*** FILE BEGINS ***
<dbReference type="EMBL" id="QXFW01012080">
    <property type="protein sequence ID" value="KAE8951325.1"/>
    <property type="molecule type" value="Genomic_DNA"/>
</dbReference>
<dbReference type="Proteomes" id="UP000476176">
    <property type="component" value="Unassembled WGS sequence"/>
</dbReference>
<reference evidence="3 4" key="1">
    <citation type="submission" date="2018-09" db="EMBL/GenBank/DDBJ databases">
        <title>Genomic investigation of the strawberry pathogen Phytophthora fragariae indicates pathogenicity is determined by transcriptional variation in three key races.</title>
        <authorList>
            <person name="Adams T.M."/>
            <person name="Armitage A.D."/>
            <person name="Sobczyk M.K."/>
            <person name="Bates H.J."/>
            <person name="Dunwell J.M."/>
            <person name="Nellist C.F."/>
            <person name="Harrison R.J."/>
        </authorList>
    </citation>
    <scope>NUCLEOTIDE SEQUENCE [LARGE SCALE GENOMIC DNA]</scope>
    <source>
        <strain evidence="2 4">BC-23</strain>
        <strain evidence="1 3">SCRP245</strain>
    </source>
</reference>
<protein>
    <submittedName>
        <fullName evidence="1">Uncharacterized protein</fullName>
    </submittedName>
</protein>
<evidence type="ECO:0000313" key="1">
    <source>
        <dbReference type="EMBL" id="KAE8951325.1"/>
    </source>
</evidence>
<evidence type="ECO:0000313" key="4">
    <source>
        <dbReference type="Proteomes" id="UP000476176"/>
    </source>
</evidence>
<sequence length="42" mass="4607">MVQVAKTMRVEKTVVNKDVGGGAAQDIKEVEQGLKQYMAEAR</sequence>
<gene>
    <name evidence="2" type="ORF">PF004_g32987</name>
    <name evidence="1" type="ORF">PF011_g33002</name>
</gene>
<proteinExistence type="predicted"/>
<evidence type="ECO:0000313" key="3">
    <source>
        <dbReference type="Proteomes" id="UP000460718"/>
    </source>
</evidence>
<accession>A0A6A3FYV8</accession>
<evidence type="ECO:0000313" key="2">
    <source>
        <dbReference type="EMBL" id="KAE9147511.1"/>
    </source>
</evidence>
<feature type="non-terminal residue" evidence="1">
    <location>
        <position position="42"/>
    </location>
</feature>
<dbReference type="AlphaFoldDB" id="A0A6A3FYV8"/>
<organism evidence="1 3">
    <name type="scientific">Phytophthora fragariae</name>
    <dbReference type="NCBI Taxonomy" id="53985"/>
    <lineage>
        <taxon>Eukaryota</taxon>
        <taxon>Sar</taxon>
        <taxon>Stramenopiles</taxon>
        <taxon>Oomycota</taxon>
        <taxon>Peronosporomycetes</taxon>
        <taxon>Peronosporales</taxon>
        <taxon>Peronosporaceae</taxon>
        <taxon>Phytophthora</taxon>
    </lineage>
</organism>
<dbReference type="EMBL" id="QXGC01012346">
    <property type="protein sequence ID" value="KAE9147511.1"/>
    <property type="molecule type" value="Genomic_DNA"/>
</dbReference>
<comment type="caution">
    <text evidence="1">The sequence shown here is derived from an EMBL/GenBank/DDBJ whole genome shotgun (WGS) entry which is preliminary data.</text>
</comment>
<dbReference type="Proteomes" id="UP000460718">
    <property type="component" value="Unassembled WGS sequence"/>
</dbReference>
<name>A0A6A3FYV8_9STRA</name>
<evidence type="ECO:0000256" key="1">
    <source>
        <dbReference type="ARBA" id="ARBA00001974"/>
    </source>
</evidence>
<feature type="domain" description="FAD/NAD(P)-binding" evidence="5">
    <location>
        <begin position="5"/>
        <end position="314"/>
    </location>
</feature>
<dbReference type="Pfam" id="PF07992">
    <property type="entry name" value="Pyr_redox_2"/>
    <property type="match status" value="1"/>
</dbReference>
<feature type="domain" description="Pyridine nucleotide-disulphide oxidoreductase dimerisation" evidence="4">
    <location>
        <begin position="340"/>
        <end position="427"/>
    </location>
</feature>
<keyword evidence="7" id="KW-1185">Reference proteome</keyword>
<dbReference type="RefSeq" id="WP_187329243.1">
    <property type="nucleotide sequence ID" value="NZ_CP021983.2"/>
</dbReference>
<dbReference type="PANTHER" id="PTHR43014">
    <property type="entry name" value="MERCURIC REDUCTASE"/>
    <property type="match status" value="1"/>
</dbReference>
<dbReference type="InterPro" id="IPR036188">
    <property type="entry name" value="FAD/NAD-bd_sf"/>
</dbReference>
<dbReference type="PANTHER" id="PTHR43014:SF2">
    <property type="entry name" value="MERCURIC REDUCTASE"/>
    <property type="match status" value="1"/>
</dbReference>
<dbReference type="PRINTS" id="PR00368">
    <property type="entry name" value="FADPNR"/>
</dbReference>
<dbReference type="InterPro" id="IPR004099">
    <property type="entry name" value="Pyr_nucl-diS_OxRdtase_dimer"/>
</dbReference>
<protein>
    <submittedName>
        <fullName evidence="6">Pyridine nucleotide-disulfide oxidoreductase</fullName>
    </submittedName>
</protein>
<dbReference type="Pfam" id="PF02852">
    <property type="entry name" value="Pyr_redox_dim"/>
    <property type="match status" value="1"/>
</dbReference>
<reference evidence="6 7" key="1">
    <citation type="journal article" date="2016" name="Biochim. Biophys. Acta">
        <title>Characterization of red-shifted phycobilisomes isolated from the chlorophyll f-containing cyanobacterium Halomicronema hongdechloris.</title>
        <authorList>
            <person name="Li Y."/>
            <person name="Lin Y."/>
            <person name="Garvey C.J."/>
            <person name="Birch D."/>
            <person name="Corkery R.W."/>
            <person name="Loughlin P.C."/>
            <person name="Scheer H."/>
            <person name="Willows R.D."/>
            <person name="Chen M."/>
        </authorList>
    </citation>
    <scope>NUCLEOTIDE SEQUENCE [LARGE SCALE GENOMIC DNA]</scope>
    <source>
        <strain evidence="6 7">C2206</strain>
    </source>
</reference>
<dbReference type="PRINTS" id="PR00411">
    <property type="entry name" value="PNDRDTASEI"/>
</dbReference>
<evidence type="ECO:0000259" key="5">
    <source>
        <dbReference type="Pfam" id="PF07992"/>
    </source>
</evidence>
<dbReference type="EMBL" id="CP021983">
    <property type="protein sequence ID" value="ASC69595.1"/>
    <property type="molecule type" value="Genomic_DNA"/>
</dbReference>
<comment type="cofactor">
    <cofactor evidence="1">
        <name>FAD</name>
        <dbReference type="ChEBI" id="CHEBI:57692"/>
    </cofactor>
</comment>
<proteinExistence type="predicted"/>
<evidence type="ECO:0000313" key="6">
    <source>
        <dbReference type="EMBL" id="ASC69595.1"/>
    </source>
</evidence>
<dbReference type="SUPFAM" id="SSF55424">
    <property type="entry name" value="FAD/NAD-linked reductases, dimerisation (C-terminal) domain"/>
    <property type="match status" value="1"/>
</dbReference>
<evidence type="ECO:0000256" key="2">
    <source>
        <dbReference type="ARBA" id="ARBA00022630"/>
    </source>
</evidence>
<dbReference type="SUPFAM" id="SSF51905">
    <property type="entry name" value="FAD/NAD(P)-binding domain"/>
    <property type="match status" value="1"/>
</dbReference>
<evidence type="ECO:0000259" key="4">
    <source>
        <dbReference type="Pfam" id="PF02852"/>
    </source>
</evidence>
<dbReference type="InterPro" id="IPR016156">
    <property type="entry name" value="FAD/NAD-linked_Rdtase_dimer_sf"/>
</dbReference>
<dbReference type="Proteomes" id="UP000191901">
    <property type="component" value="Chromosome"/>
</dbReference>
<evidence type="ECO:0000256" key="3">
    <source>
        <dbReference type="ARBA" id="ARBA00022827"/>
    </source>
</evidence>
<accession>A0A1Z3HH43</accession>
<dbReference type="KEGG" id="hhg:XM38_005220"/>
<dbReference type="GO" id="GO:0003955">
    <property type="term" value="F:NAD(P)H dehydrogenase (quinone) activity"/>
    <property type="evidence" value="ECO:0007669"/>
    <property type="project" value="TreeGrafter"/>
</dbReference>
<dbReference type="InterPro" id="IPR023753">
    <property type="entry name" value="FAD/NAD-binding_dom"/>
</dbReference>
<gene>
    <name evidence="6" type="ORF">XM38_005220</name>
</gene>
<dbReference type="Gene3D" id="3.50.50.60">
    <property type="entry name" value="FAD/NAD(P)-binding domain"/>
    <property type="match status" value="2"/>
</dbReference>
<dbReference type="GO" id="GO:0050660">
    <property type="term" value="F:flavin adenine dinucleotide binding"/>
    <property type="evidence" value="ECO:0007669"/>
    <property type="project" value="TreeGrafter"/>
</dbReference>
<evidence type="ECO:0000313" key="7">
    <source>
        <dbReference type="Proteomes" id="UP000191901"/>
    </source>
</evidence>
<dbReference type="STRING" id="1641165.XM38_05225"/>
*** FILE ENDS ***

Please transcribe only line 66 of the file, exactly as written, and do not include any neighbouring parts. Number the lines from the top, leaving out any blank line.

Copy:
    <name type="scientific">Phytophthora fragariae</name>